What Are the Various Types of Invoices? - Small Business Invoicing Guide

There are several forms of invoices that companies will provide for their customers, and the type of invoice you use would be determined by the sector, what you charge for your services, and how frequently you want to be paid.

What Are the Various Types of Invoices? - Small Business Invoicing Guide

The following are the various forms of invoices that companies will provide for their customers:

Standard Invoice

A standard invoice is provided by a company and delivered to a customer. This is the most popular type of invoice created by small companies, and the style is adaptable to most sectors and billing loops. Standard invoices contain the following sales information:

  1. The name of the company and contact details.
  2. Name and contact details for the customer
  3. A unique invoice number.
  4. The sum of money owed by the customer to the company for its services.

Credit Invoice

A credit invoice, also known as a credit memo, is produced by a company that needs to offer a rebate or reimbursement to a customer or to correct a prior invoicing mistake. A credit invoice would still have a minus total. 

For eg, if you send a credit invoice to a customer detailing a $50 reimbursement, the balance on the credit invoice would be -$50.

Debit Invoice

A debit invoice, also known as a debit memo, is issued by a company that wants to raise the money owed by a customer. Debit invoices are helpful for small businesses and freelancers who need to make a minor alteration to a current bill. 

For eg, if you sent a client an invoice based on your projected hours but ended up spending more hours on a job, you might give the client a debit invoice for the extra hours billed. Debit invoices are often written in the form of a positive number.

Mixed Invoice

Mixed invoices incorporate credit and debit payments on a single bill, and the net balance may be expressed as a positive or negative figure. Small companies sometimes need to establish blended invoices of their work, although it might be appropriate if you are decreasing the amount owed by a customer for one of the projects you are paying on while increasing the amount owed on another project.

Timesheet Invoice

A timesheet is an invoice that is used when a company or individual bills depending on the number of hours worked and their regular rate of pay. Contract employers who are working on an hourly basis use timesheets. They are also popular in industries where clients are paid on an hourly basis, such as by:

  1. Lawyers
  2. Business consultants 
  3. Content creation agencies
  4. Psychologists
Commercial Invoice
A commercial invoice is provided by a company for products that it delivers to consumers across the globe. Commercial invoices contain sale information that are used to calculate tariffs on cross-border transactions. A commercial invoice contains the following information:
  1. Quantity of shipment
  2. volume / weight
  3. Goods description
  4. Complete expense
  5. Format of packaging
Expense Report
An expense report is a form of payment that an employee submits to their employer in order to be reimbursed for company expenditures. For example, if you take an employee to a lunch meeting with a customer, they will produce an expense account to charge the employer for the cost of the lunch, parking, and gas, which they paid for that in advance.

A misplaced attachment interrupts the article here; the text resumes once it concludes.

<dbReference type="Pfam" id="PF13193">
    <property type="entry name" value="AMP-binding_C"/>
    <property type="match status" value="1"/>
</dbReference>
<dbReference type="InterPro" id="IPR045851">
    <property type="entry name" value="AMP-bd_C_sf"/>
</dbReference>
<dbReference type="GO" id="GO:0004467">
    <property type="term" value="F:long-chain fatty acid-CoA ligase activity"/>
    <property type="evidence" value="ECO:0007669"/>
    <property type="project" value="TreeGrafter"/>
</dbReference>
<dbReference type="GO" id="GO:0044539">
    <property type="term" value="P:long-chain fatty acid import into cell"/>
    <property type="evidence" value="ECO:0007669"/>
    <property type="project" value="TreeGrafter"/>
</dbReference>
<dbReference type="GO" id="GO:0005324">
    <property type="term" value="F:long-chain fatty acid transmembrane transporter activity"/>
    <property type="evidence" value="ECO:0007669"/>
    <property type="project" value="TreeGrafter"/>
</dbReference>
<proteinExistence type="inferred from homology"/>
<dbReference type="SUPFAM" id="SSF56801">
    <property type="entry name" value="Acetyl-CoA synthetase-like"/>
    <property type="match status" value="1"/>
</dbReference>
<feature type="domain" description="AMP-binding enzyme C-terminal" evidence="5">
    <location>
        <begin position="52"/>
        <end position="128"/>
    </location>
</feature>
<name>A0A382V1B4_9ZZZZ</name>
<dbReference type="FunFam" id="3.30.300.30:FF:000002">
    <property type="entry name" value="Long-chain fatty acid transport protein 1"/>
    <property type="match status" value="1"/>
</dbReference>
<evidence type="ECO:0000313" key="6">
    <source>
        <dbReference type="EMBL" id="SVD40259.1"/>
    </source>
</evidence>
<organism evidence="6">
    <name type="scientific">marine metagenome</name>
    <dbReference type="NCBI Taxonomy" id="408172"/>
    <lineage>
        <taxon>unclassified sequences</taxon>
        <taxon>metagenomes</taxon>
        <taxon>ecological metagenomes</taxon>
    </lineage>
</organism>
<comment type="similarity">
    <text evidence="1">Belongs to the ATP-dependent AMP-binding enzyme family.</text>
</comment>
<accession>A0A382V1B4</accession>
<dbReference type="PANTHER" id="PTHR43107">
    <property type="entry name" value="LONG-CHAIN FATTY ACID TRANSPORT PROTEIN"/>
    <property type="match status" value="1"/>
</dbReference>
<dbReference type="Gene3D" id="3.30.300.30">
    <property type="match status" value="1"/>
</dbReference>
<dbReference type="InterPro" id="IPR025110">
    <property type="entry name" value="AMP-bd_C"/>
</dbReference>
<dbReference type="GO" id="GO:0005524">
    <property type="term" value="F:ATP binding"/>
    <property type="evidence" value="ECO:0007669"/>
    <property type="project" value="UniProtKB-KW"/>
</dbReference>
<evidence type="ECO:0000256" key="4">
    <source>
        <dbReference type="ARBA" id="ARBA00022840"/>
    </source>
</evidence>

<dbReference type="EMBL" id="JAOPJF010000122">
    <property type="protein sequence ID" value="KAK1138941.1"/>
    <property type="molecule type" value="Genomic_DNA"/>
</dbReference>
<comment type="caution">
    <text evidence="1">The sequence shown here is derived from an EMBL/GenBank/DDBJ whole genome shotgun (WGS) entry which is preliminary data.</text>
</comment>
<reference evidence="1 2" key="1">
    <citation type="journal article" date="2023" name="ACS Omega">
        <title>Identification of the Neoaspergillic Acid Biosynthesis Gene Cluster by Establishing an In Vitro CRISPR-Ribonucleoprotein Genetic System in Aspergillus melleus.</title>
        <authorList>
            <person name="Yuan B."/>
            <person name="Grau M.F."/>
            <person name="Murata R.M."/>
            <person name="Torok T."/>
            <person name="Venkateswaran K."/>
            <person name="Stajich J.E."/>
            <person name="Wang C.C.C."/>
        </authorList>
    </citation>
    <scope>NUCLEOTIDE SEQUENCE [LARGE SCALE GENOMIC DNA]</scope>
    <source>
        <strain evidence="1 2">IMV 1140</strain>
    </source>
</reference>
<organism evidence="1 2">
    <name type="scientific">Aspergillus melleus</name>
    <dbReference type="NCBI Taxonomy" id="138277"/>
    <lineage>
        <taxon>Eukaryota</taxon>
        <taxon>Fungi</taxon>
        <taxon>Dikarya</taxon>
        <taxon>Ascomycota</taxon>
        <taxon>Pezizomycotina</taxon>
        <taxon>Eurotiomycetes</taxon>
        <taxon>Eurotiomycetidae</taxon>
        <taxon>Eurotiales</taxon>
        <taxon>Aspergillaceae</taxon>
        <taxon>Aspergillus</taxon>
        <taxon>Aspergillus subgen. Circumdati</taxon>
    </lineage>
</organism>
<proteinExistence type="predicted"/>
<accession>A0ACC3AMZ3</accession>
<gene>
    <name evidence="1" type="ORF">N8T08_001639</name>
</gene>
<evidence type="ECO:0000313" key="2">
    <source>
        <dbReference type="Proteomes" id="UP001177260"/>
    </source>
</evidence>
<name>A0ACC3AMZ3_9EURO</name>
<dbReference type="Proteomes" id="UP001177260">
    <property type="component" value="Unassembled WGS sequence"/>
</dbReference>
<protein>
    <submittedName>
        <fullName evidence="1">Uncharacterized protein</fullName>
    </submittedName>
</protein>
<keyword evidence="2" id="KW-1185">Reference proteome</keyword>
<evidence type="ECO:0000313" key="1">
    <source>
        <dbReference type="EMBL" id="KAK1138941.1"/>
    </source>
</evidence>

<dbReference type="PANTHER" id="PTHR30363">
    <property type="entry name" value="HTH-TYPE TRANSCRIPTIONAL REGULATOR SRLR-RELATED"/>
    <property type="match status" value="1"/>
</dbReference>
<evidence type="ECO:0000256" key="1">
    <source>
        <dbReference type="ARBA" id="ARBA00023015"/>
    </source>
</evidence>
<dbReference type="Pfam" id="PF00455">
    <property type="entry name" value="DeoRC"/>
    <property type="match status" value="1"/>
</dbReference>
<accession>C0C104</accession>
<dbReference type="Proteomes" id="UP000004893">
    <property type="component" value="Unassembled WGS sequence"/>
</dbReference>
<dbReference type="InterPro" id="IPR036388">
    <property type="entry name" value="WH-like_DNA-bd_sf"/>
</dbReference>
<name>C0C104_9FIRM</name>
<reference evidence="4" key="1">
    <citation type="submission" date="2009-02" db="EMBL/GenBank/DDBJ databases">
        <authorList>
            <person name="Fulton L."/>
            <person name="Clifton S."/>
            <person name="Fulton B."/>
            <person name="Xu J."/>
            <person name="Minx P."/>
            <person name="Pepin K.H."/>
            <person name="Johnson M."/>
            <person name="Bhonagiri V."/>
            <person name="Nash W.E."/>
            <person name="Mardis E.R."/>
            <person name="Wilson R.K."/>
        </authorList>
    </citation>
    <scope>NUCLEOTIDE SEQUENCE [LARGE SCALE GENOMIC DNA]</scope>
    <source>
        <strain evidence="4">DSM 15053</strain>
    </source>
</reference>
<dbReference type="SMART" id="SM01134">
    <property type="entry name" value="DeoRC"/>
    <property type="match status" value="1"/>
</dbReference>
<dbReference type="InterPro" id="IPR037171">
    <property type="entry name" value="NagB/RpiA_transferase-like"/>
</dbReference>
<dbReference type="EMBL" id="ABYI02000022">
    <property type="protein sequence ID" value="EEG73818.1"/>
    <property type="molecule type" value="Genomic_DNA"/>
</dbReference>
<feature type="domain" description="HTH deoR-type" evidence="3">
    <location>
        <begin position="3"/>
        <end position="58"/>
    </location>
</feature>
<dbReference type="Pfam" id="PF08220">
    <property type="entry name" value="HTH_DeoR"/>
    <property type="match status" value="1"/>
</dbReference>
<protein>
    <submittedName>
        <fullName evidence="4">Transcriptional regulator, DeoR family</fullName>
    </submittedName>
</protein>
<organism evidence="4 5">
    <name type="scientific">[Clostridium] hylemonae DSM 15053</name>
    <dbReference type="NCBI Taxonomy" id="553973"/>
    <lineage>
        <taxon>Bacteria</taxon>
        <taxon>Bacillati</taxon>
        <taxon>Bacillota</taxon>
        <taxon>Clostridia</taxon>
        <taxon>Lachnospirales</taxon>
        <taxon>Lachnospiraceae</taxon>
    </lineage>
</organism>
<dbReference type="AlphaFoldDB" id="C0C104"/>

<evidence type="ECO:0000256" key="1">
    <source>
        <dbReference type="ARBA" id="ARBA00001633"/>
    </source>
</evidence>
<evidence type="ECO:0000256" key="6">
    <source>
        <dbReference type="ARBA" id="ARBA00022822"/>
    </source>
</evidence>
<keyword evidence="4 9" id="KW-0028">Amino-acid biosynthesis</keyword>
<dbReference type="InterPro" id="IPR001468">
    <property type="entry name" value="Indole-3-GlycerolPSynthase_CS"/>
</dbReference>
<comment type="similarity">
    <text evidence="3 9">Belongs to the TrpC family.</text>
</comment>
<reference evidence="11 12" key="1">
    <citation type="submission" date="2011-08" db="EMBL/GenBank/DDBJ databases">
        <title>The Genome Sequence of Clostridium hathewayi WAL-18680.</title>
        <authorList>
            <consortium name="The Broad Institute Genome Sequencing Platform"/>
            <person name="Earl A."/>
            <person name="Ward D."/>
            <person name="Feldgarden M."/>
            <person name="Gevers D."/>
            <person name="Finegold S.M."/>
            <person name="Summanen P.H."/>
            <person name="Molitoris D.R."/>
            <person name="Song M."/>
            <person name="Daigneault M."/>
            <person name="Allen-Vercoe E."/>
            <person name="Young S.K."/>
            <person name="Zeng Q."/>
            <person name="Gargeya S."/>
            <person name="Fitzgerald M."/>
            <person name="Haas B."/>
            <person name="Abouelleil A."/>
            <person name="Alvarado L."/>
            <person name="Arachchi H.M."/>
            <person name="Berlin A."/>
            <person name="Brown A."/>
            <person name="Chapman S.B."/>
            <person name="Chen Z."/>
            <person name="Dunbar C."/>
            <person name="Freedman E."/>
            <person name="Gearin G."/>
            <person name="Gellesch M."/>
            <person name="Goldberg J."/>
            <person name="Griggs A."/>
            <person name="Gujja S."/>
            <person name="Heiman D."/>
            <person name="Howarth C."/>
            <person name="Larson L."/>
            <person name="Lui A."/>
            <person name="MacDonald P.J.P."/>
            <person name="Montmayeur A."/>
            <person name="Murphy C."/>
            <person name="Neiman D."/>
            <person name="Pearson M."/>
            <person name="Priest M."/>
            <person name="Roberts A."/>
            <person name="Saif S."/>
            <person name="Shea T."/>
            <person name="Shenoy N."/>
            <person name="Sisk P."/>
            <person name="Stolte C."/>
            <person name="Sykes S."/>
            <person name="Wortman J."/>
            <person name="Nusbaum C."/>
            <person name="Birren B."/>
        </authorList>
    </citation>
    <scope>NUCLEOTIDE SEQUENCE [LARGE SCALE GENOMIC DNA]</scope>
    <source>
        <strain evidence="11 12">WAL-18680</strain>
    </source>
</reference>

Interim Invoice
An interim invoice is used for billing on major contracts where the company and the customer have agreed on various fees. When certain goals toward the broader project are achieved, a company or freelancer will send temporary invoices. Interim invoices assist local companies with managing their cash balance when taking on long-term ventures.
Final Invoice
When a job is finished, a final invoice is submitted to the vendor to request payment. The final invoice is generally more informative than the pro forma or interim invoice and contains the following:
  1. A complete list of the programs available
  2. The total project expense
  3. The invoice number
  4. The due date of the invoice
  5. Accepted payment systems

Past Due Invoice

A past due invoice is issued by a company if their customer fails to pay by the due date specified on the final invoice. When a customer wants to deliver a deposit on time, you can give them a past-due invoice. Past due invoices include all of the operation and transaction information listed on the final invoice, as well as any late fees or interest rates.

Recurring Invoice

Recurring invoices are useful for companies who charge customers the same amount for their services on a regular basis. Recurring invoices are popular in IT businesses that charge the same amount to their clients each month for a bundle IT service. Alternatively, if you are a freelance digital marketer, you might sell social media marketing packages to your clients with regular monthly pricing. Cloud-based invoicing software automates the process of generating recurring invoices and can also send them out on the same day each month so you don't have to worry about it.

Electronic Invoice

E-invoice is a catch-all word for any invoice submitted electronically, regardless of the form of invoice. E-invoicing is becoming more popular among small businesses and freelancers. E-invoices are simpler and easier to make than traditional print invoices, and they help you get paid for your services faster.